Birds observable at the Geopark

In the territory of the Percé Geopark, the most remarkable phenomenon of the bird fauna is undoubtedly the presence of the largest accessible colony of Northern Gannets on Bonaventure Island, which has more than 121 000 birds counted in 2008.

The 29 March 1919, the cliffs of the island and Percé Rock become a protected refuge of migratory birds. The 1919-1933 years see a gradual and constant growth of the population.

In 1971, the Quebec government acquires the island to create a national park: Bonaventure Island and Percé Rock National Park, officially created in 1985.

In the Geopark, many other bird species are also present. The most easily observed are the marine birds of the national park: murres, black-legged kittiwakes or small penguins.

In the territory of the Geopark, some species are designated "vulnerable". For example, Bicknell's Thrush is designated Threatened at the federal level. This migratory species nests very locally in wooded areas and in regenerating stands.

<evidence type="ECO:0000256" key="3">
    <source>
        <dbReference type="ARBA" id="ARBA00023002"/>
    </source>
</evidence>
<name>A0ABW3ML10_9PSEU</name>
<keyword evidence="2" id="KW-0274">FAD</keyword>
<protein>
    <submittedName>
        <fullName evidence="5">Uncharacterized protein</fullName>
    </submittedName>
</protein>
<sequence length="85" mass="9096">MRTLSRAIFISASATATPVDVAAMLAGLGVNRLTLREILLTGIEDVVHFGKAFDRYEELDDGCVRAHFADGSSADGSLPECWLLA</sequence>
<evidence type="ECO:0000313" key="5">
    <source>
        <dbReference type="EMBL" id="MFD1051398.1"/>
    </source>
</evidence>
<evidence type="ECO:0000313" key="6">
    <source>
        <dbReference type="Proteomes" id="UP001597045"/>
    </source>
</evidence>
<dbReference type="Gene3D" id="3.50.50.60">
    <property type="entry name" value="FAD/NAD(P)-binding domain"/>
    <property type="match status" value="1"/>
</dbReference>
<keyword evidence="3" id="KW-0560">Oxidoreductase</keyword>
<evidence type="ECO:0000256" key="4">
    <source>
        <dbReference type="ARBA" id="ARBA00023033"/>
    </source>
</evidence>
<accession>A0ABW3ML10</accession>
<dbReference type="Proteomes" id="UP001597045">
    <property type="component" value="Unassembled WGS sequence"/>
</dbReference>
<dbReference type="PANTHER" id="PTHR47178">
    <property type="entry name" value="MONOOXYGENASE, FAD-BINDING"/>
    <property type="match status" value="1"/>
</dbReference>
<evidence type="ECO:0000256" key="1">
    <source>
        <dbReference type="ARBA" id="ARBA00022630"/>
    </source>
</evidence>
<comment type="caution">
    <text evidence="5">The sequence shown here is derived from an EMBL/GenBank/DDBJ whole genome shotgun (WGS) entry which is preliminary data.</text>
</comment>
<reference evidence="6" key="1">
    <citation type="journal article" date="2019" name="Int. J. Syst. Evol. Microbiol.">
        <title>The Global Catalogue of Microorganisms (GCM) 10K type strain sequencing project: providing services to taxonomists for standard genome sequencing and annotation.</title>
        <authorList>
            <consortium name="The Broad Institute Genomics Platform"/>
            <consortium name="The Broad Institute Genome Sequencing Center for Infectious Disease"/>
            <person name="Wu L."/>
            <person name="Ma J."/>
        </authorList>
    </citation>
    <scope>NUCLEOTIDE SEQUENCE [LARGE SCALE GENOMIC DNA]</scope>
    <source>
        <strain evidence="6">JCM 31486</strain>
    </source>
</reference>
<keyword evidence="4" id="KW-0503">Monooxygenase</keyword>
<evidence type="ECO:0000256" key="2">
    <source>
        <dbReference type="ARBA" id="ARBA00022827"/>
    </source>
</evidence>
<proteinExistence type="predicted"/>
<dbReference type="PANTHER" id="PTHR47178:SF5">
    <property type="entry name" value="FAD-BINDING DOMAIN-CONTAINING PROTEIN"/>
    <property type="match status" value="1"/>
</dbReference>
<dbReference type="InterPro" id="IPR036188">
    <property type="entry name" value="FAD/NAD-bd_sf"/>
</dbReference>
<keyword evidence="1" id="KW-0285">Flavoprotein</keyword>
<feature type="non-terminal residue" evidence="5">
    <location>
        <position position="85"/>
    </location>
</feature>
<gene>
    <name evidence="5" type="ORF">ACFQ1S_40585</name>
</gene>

The Bicknell's Thrush is a species sensitive to the reduction of its habitat and the disturbance. The creation of protected areas, with monitoring and implementation of conservation measures, helps to ensure the sustainability of the populations.

To ensure this longevity, the geopark respects the nesting periods and organizes its major trail interviews outside periods of vulnerability of birds.

In addition, species inventories will be conducted on a triennial basis to ensure the preservation of birds and their habitat.